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I absolutely HATE "web developers" who call you in to fix their FooBar'd mess, yet can't stop themselves from dictating what you should and shouldn't do, especially when they have no idea what they're doing.
So I get called in to a job improving the performance of a Magento site (and let's just say I have no love for Magento for a number of reasons) because this "developer" enabled Redis and expected everything to be lightning fast. Maybe he thought "Redis" was the name of a magical sorcerer living in the server. A master conjurer capable of weaving mystical time-altering spells to inexplicably improve the performance. Who knows?
This guy claims he spent "months" trying to figure out why the website couldn't load faster than 7 seconds at best, and his employer is demanding a resolution so he stops losing conversions. I usually try to avoid Magento because of all the headaches that come with it, but I figured "sure, why not?" I mean, he built the website less than a year ago, so how bad can it really be? Well...let's see how fast you all can facepalm:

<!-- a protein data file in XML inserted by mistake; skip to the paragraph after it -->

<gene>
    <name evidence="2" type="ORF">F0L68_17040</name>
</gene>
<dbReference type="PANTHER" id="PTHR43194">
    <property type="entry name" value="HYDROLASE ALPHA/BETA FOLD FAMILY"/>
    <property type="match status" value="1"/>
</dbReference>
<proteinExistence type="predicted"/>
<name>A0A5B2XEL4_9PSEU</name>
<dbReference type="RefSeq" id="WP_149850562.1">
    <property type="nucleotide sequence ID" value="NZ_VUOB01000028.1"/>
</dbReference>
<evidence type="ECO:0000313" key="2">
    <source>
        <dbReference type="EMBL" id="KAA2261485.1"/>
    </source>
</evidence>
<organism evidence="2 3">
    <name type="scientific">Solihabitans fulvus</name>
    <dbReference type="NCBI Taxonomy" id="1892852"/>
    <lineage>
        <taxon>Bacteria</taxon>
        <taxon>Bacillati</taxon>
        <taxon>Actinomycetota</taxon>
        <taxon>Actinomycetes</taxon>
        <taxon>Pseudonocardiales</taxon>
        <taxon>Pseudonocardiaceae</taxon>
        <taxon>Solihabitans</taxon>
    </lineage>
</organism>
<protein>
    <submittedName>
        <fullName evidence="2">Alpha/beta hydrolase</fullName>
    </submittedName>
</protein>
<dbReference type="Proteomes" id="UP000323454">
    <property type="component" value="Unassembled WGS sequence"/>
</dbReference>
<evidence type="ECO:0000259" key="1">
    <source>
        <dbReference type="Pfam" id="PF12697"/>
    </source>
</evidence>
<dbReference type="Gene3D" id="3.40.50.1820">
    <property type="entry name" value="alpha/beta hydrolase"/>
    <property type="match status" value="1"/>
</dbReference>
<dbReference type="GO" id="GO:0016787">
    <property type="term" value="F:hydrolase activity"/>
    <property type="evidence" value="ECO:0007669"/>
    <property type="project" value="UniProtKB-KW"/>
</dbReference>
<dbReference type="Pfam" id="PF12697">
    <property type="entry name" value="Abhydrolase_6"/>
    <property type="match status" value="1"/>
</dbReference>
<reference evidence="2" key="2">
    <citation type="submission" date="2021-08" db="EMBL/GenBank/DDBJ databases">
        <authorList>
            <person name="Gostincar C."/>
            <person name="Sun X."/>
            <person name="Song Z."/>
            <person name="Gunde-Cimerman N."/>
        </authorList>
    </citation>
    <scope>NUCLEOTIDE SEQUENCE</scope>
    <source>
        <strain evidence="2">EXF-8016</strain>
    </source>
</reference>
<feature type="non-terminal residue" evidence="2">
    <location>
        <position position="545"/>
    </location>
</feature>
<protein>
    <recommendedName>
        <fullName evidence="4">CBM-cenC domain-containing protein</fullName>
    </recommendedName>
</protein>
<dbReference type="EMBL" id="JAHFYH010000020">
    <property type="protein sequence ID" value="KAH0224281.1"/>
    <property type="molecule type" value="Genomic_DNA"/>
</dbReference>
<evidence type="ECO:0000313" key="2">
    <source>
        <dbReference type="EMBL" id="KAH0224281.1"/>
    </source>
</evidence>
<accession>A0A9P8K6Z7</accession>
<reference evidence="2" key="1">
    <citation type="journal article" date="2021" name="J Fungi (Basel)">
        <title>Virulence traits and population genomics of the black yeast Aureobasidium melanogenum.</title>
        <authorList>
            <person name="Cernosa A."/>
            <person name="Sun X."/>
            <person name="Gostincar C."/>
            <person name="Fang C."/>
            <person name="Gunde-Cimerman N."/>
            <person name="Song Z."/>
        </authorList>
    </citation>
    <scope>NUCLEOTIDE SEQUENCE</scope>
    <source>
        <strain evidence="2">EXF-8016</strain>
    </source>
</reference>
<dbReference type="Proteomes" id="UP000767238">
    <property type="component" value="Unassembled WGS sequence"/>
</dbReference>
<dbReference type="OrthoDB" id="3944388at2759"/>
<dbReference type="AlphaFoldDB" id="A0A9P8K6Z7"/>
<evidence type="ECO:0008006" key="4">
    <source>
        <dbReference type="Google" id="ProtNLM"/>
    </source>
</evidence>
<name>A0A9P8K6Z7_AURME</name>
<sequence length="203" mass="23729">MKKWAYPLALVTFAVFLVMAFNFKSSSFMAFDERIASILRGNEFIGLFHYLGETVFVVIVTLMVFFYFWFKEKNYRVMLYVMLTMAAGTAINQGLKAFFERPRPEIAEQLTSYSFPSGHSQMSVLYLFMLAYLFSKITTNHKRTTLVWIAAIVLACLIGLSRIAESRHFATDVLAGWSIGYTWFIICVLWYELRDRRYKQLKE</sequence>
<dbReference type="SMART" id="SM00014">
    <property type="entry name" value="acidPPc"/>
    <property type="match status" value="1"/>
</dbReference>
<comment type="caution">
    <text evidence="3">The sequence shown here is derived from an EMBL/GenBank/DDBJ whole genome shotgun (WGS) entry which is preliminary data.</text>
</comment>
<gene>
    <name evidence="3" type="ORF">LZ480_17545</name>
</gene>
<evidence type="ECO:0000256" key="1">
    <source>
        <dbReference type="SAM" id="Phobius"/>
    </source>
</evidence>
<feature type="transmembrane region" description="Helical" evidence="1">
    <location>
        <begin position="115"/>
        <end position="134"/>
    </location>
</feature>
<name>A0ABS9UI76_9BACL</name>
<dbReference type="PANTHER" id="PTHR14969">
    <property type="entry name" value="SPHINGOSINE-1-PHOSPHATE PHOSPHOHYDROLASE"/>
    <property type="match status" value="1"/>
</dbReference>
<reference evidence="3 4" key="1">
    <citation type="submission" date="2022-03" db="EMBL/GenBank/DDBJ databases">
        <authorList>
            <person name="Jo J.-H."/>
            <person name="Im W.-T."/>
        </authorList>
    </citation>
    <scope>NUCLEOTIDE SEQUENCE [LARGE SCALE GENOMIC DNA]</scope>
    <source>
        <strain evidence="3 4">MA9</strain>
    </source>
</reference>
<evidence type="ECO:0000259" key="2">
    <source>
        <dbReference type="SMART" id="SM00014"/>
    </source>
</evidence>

1.) The website was built brand new on Magento 184.108.40.206...what? I mean, if this were built a few years back, that would be a different story, but building a fresh Magento website in 2017 in 1.x? I asked him why he did that...his answer absolutely floored me: "because PHP 5.5 was the best choice at the time for speed and performance..." What?!
2.) The ONLY optimization done on the website was Redis cache being enabled. No merged CSS/JS, no use of a CDN, no image optimization, no gzip, no expires rules. Just Redis...
3.) Now to say the website was poorly coded was an understatement. This wasn't the worst coding I've seen, but it was far from acceptable. There was no organization whatsoever. Templates and skin assets are being called from across 12 different locations on the server, making tracking down and finding a snippet to fix downright annoying.
But not only that, the home page itself had 83 custom database queries to load the products on the page. He said this was so he could load products from several different categories and custom tables to show on the page. I asked him why he didn't just call a few join queries, and he had no idea what I was talking about.